The Estonian Gene Bank has started to build an extensive file of health questionnaires and blood samples. This information regarding three quarters of the 1.4 million citizens is entrusted to a central electronic database. The project is expected to take around five years to complete. The plan is also to include children between 7-15 years of age, which contradicts the Declaration of Helsinki and other international documents.
According to Andres Metspalu, the key figure in developing the idea of the EGF and EGBP, the two main goals of the project are:
- to identify disease genes within a group of patients with a given disease;
- to help to create an Estonian health database with personal gene data to which each participant in the project shall have access.
Metspalu and others hope that all the hard work will be rewarded by genetically tailored treatments for both those who donated their blood and others.
Researchers proposed the EGBP to the government before there was any public debate. The project has been approved neither by the Faculty of Medicine at Tartu University, the only medicine faculty in the state, nor by the board of the Estonian Academy of Sciences. When asked about the project, Andres Lehtmets, the then president of the Estonian Medical Association said that his association had no official opinion at all.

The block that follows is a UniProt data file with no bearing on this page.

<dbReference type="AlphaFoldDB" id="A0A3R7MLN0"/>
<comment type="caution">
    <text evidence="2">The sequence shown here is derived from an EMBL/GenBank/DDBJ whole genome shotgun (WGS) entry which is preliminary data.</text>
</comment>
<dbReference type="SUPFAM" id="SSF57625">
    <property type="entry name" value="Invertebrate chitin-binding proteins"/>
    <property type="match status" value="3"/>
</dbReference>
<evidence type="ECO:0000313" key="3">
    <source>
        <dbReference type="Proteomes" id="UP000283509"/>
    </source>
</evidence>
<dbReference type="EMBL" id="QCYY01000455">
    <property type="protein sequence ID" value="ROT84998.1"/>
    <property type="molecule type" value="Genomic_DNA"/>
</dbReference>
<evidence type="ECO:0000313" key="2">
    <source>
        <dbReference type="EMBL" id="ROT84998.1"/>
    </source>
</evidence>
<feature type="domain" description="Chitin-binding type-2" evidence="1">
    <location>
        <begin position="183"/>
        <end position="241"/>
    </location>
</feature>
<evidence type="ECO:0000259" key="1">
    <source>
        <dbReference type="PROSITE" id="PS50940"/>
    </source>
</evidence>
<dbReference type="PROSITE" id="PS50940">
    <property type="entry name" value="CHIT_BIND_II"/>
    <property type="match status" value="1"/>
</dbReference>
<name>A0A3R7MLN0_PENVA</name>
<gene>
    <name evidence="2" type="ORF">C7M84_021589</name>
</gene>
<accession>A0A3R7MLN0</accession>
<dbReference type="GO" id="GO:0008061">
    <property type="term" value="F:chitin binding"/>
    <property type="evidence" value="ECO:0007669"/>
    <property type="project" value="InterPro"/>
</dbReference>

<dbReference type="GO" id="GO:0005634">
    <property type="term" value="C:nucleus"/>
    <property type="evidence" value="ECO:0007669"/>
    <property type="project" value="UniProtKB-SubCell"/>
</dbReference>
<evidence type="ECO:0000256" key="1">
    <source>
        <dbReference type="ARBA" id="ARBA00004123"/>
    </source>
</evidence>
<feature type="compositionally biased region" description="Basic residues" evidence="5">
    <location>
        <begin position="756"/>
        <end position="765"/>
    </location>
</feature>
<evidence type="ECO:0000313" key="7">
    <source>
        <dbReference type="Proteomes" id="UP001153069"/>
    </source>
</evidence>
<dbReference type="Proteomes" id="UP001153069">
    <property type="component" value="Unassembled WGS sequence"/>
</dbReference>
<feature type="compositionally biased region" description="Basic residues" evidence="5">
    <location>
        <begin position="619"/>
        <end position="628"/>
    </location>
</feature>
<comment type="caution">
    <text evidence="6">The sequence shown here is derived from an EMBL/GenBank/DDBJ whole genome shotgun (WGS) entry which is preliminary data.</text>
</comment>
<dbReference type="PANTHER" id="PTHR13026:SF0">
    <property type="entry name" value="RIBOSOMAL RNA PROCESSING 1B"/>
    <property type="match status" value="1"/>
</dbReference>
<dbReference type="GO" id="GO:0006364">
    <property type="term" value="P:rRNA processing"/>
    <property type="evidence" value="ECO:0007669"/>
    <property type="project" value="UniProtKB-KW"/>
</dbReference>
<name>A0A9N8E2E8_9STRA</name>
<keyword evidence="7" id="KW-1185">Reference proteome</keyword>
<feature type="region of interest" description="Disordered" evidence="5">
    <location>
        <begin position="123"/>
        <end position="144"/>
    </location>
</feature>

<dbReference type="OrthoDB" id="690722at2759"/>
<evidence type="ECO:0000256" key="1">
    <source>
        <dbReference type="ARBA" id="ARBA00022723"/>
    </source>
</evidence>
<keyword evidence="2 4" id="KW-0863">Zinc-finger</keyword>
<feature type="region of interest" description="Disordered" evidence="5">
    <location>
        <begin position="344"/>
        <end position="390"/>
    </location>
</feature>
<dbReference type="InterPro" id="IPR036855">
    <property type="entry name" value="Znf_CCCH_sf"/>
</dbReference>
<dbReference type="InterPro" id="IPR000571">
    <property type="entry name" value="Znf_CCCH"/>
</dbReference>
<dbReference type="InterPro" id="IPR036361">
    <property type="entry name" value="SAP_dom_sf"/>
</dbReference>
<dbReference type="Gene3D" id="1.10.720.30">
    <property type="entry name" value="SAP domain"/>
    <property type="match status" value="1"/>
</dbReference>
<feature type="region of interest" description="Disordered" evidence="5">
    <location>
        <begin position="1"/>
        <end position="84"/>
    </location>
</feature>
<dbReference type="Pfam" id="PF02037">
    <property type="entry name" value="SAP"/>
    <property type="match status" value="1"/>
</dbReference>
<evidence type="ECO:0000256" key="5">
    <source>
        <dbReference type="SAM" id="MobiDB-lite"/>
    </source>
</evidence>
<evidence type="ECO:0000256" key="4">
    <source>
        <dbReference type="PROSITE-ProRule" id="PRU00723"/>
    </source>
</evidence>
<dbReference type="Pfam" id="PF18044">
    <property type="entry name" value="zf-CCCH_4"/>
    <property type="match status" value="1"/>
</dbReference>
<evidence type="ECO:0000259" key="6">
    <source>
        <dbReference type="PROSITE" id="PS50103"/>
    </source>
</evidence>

The Estonian health care system is chronically underfunded, while the majority of the Estonian population is oppressed by poverty and the problems of everyday life. Yet for many years, millions of Estonian crowns were poured into the account of the EGBP, at the expense of overall health care.
However, the Estonian Gene Bank was established by the Estonian Human Genetics Research Act of 2000. In the same year, the private US company EGeen was founded (Andres Metspalu is its Chief Scientific Officer) to finance the project and commercialise its results for drug and diagnostic developments. EGF is the owner of the database, and acts as the public service front for a commercial enterprise. EGeen is the exclusive commercial licensee of the database. The company holds exclusive rights to money-making ventures that rely on the data for the next twenty-five years. It will give a percentage of its profits back to the Estonian Genome Project Foundation to run the project.